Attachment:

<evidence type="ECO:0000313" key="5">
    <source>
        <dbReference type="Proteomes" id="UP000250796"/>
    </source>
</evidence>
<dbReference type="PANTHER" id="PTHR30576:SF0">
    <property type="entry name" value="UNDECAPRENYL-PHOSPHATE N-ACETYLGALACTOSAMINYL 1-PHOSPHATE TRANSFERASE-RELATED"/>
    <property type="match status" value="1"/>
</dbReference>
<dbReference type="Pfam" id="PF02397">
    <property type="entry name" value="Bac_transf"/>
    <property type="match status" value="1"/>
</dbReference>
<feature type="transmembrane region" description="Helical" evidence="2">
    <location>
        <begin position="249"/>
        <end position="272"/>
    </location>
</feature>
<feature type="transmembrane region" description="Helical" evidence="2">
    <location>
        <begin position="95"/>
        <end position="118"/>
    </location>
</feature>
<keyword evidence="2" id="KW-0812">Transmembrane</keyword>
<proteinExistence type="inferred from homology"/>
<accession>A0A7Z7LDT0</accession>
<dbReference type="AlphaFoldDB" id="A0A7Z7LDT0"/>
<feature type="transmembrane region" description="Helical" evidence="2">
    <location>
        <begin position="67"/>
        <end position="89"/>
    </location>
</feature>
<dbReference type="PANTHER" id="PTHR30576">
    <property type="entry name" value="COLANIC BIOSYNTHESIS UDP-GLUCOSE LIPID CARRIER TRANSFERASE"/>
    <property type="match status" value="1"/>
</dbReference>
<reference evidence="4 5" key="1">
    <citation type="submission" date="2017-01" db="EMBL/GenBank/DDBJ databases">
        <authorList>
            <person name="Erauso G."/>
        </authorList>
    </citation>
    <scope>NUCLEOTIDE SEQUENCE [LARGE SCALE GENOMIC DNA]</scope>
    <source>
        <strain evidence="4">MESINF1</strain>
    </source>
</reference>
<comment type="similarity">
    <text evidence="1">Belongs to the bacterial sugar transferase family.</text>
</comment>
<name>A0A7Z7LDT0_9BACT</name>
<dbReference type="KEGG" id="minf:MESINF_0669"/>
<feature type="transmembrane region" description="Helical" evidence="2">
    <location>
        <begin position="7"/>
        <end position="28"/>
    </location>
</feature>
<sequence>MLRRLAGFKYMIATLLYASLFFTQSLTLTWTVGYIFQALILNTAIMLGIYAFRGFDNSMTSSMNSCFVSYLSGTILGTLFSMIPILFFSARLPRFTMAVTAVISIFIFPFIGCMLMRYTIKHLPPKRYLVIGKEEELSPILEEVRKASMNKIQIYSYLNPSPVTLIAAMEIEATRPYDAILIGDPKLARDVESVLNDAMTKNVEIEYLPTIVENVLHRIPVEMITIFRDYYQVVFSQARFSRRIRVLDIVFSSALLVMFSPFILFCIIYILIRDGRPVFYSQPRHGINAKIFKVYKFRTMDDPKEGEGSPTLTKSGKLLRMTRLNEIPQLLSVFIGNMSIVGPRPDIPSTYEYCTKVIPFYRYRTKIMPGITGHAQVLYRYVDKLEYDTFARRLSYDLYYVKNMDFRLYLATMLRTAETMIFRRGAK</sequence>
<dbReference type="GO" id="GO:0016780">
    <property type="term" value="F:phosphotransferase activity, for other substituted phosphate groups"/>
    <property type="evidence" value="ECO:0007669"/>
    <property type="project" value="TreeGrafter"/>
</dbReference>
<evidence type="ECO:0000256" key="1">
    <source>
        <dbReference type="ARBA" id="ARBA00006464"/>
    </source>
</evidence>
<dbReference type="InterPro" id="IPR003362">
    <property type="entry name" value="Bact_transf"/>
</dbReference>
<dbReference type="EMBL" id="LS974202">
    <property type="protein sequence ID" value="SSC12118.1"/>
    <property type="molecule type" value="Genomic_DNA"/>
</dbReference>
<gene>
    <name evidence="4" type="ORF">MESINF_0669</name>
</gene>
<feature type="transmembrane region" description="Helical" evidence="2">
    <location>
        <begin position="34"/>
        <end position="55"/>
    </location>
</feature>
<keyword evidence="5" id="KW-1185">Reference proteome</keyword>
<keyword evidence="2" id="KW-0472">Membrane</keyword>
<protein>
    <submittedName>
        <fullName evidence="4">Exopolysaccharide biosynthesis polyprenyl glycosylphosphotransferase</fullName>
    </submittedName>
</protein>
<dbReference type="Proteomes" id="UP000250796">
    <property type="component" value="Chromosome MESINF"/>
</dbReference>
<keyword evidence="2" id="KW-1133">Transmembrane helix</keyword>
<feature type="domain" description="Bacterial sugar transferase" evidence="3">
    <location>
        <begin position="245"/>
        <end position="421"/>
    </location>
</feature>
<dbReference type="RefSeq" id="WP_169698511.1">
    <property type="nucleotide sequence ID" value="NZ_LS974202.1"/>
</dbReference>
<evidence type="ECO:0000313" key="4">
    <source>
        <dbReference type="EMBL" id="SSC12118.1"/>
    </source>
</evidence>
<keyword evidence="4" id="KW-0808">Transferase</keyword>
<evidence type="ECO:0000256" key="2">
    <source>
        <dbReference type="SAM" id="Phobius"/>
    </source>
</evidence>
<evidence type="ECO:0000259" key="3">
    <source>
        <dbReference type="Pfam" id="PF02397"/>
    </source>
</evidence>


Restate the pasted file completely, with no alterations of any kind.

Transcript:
<evidence type="ECO:0000313" key="5">
    <source>
        <dbReference type="Proteomes" id="UP000250796"/>
    </source>
</evidence>
<dbReference type="PANTHER" id="PTHR30576:SF0">
    <property type="entry name" value="UNDECAPRENYL-PHOSPHATE N-ACETYLGALACTOSAMINYL 1-PHOSPHATE TRANSFERASE-RELATED"/>
    <property type="match status" value="1"/>
</dbReference>
<dbReference type="Pfam" id="PF02397">
    <property type="entry name" value="Bac_transf"/>
    <property type="match status" value="1"/>
</dbReference>
<feature type="transmembrane region" description="Helical" evidence="2">
    <location>
        <begin position="249"/>
        <end position="272"/>
    </location>
</feature>
<feature type="transmembrane region" description="Helical" evidence="2">
    <location>
        <begin position="95"/>
        <end position="118"/>
    </location>
</feature>
<keyword evidence="2" id="KW-0812">Transmembrane</keyword>
<proteinExistence type="inferred from homology"/>
<accession>A0A7Z7LDT0</accession>
<dbReference type="AlphaFoldDB" id="A0A7Z7LDT0"/>
<feature type="transmembrane region" description="Helical" evidence="2">
    <location>
        <begin position="67"/>
        <end position="89"/>
    </location>
</feature>
<dbReference type="PANTHER" id="PTHR30576">
    <property type="entry name" value="COLANIC BIOSYNTHESIS UDP-GLUCOSE LIPID CARRIER TRANSFERASE"/>
    <property type="match status" value="1"/>
</dbReference>
<reference evidence="4 5" key="1">
    <citation type="submission" date="2017-01" db="EMBL/GenBank/DDBJ databases">
        <authorList>
            <person name="Erauso G."/>
        </authorList>
    </citation>
    <scope>NUCLEOTIDE SEQUENCE [LARGE SCALE GENOMIC DNA]</scope>
    <source>
        <strain evidence="4">MESINF1</strain>
    </source>
</reference>
<comment type="similarity">
    <text evidence="1">Belongs to the bacterial sugar transferase family.</text>
</comment>
<name>A0A7Z7LDT0_9BACT</name>
<dbReference type="KEGG" id="minf:MESINF_0669"/>
<feature type="transmembrane region" description="Helical" evidence="2">
    <location>
        <begin position="7"/>
        <end position="28"/>
    </location>
</feature>
<sequence>MLRRLAGFKYMIATLLYASLFFTQSLTLTWTVGYIFQALILNTAIMLGIYAFRGFDNSMTSSMNSCFVSYLSGTILGTLFSMIPILFFSARLPRFTMAVTAVISIFIFPFIGCMLMRYTIKHLPPKRYLVIGKEEELSPILEEVRKASMNKIQIYSYLNPSPVTLIAAMEIEATRPYDAILIGDPKLARDVESVLNDAMTKNVEIEYLPTIVENVLHRIPVEMITIFRDYYQVVFSQARFSRRIRVLDIVFSSALLVMFSPFILFCIIYILIRDGRPVFYSQPRHGINAKIFKVYKFRTMDDPKEGEGSPTLTKSGKLLRMTRLNEIPQLLSVFIGNMSIVGPRPDIPSTYEYCTKVIPFYRYRTKIMPGITGHAQVLYRYVDKLEYDTFARRLSYDLYYVKNMDFRLYLATMLRTAETMIFRRGAK</sequence>
<dbReference type="GO" id="GO:0016780">
    <property type="term" value="F:phosphotransferase activity, for other substituted phosphate groups"/>
    <property type="evidence" value="ECO:0007669"/>
    <property type="project" value="TreeGrafter"/>
</dbReference>
<evidence type="ECO:0000256" key="1">
    <source>
        <dbReference type="ARBA" id="ARBA00006464"/>
    </source>
</evidence>
<dbReference type="InterPro" id="IPR003362">
    <property type="entry name" value="Bact_transf"/>
</dbReference>
<dbReference type="EMBL" id="LS974202">
    <property type="protein sequence ID" value="SSC12118.1"/>
    <property type="molecule type" value="Genomic_DNA"/>
</dbReference>
<gene>
    <name evidence="4" type="ORF">MESINF_0669</name>
</gene>
<feature type="transmembrane region" description="Helical" evidence="2">
    <location>
        <begin position="34"/>
        <end position="55"/>
    </location>
</feature>
<keyword evidence="5" id="KW-1185">Reference proteome</keyword>
<keyword evidence="2" id="KW-0472">Membrane</keyword>
<protein>
    <submittedName>
        <fullName evidence="4">Exopolysaccharide biosynthesis polyprenyl glycosylphosphotransferase</fullName>
    </submittedName>
</protein>
<dbReference type="Proteomes" id="UP000250796">
    <property type="component" value="Chromosome MESINF"/>
</dbReference>
<keyword evidence="2" id="KW-1133">Transmembrane helix</keyword>
<feature type="domain" description="Bacterial sugar transferase" evidence="3">
    <location>
        <begin position="245"/>
        <end position="421"/>
    </location>
</feature>
<dbReference type="RefSeq" id="WP_169698511.1">
    <property type="nucleotide sequence ID" value="NZ_LS974202.1"/>
</dbReference>
<evidence type="ECO:0000313" key="4">
    <source>
        <dbReference type="EMBL" id="SSC12118.1"/>
    </source>
</evidence>
<keyword evidence="4" id="KW-0808">Transferase</keyword>
<evidence type="ECO:0000256" key="2">
    <source>
        <dbReference type="SAM" id="Phobius"/>
    </source>
</evidence>
<evidence type="ECO:0000259" key="3">
    <source>
        <dbReference type="Pfam" id="PF02397"/>
    </source>
</evidence>